MARINE CORPS BASE CAMP LEJEUNE, N.C.-- -- Marines from 2nd Force Reconnaissance Company, II Marine Expeditionary Force, conducted dive training here July 28 to maintain proficiency at their unique insertion techniques. The nature of the work assigned to a Marine with the 2nd Force Recon means his gear, procedures and mindset differs vastly from that of the average diver.
Staff Sgt. Mitchell W. Rollins, a team leader with the force, explained what makes recon amphibious insertion unlike any other.
“Unlike sport diving, this is strenuous,” said Rollins, “We don’t use (Self Contained Underwater Breathing Apparatus) gear because every time you breathe, bubbles rise to the surface, so someone could detect the diver as he comes in.”
“We use a closed-circuit loop,” he continued. “You have to force breathing in and out because there’s no pressure pushing air into your mouth.”
A closed circuit loop makes breathing more difficult for the diver, but eliminates the possibility of detection by recycling air.
The diver may also have other limitations that make recon diving a demanding endeavor. Limited visibility is almost a guarantee since most operations happen at night, and the water may not be clear, he added.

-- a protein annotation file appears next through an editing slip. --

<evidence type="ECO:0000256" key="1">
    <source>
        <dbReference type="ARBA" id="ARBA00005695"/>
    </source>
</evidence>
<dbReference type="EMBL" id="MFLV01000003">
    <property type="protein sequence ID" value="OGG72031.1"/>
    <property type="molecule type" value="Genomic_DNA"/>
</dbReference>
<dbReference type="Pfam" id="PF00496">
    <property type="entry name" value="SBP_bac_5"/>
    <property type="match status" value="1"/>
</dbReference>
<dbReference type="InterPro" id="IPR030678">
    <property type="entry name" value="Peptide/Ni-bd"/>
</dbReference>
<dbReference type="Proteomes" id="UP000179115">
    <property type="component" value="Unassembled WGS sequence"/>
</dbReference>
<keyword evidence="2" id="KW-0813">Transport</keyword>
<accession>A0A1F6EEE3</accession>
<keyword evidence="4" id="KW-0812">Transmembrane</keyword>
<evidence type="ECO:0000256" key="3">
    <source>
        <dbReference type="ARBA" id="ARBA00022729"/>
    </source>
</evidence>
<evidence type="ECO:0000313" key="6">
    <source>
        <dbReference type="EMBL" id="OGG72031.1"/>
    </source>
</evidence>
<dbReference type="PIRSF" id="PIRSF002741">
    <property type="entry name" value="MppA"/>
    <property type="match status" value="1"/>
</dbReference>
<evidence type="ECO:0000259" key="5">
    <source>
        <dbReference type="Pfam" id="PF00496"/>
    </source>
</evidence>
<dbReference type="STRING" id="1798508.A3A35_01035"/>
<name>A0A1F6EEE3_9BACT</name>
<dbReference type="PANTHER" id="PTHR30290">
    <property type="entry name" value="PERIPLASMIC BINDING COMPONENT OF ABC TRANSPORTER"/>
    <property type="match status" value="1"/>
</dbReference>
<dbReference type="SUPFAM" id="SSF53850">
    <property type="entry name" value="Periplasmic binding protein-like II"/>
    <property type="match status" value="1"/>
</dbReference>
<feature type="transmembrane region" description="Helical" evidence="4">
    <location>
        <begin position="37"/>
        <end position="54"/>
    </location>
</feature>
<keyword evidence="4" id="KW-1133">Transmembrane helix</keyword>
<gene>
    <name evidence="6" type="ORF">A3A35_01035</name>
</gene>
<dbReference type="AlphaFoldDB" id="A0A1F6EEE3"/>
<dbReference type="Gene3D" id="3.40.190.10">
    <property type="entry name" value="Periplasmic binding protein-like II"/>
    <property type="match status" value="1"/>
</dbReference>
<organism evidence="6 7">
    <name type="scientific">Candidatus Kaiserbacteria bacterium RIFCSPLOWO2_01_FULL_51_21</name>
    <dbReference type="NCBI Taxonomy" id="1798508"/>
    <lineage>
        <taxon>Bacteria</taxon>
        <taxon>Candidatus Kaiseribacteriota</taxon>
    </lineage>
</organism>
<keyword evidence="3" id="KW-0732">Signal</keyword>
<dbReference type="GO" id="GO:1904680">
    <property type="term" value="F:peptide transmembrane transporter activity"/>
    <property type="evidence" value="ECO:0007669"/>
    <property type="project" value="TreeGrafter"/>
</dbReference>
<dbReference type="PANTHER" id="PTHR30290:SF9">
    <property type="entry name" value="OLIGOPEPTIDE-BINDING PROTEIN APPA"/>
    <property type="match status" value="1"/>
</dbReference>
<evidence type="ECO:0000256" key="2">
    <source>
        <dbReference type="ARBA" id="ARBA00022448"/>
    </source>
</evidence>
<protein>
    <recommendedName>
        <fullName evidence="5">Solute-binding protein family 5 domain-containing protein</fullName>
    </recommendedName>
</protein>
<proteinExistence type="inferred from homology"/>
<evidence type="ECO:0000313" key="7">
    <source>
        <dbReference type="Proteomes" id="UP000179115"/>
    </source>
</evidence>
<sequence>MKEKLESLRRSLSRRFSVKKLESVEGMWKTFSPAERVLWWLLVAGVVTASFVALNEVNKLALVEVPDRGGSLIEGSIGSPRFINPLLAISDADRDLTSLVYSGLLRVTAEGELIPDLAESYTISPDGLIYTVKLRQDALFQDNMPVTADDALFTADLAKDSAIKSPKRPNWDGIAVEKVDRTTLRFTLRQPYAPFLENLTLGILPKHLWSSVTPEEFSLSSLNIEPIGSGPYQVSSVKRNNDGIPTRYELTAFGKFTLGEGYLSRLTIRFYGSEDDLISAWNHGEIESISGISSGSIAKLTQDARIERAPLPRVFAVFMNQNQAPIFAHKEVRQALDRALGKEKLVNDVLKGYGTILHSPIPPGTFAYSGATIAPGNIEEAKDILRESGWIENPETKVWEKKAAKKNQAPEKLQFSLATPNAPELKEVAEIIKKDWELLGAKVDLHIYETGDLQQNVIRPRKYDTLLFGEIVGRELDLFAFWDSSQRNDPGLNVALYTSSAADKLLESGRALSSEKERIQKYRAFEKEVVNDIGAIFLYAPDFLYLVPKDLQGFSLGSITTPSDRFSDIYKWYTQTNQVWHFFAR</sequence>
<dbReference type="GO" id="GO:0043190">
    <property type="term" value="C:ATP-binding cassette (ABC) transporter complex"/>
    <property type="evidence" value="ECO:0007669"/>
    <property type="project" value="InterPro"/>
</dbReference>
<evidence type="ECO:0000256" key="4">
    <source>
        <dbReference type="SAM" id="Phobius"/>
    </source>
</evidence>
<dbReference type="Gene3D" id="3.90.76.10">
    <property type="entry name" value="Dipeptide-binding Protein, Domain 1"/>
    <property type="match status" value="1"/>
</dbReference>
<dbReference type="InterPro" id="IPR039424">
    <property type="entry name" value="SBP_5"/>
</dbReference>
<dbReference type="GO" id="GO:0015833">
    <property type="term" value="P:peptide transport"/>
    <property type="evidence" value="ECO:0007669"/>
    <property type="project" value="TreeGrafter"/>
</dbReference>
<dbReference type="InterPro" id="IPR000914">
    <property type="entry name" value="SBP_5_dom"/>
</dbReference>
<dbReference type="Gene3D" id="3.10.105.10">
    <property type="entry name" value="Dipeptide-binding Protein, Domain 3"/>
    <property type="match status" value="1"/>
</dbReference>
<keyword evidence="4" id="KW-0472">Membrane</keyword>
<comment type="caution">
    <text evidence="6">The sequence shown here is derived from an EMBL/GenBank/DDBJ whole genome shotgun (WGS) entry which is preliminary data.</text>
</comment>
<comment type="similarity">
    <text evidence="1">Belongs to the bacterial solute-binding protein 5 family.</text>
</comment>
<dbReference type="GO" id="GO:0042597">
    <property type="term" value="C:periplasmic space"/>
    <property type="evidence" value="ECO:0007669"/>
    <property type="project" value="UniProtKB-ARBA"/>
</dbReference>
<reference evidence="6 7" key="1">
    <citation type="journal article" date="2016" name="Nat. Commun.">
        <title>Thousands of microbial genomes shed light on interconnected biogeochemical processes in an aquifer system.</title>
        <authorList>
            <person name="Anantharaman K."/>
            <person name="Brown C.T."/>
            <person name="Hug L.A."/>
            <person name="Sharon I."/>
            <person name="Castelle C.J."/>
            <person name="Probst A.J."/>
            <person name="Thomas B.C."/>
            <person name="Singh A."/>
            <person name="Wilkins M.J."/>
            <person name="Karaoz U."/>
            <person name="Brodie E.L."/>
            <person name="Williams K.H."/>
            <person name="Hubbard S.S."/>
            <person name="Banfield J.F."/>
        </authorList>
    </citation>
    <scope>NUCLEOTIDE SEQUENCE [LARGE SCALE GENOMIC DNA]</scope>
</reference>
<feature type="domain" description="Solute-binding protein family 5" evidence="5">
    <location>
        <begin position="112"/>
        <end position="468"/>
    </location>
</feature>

“It’s like running a marathon with a gas mask and a blindfold on,” said a Marine after he completed his first of two dives, each approximately 1000 meters in distance.
“I had to hold my compass right in front of my face to be able to see it,” said one of the divers after emerging from the muddy water of the New River.
In a real world contingency, recon Marines would be dropped into the water far enough from their objective that they could not be seen from land. From there, they use an underwater compass to guide them to their objective, where they collect information.
“It’s similar to land navigation,” said another Marine. “When you jump in the water, you’ll probably be disoriented right away, so you have to follow your azimuth.”
“Recon units are the only units in the Marine Corps utilize this method of insertion,” said Rollins.
Force puts in long hours in the name of collecting information. While not in a deployed status, they must constantly maintain training necessary to keep up with the high operational tempo, said Rollins.
“They give up a lot to do this,” he said, “there are no breaks.”
“The only way we’re going to win the Global War on Terrorism is by chipping away at terrorist cells. We do that by taking the fight to the enemy by whatever means necessary.” he said.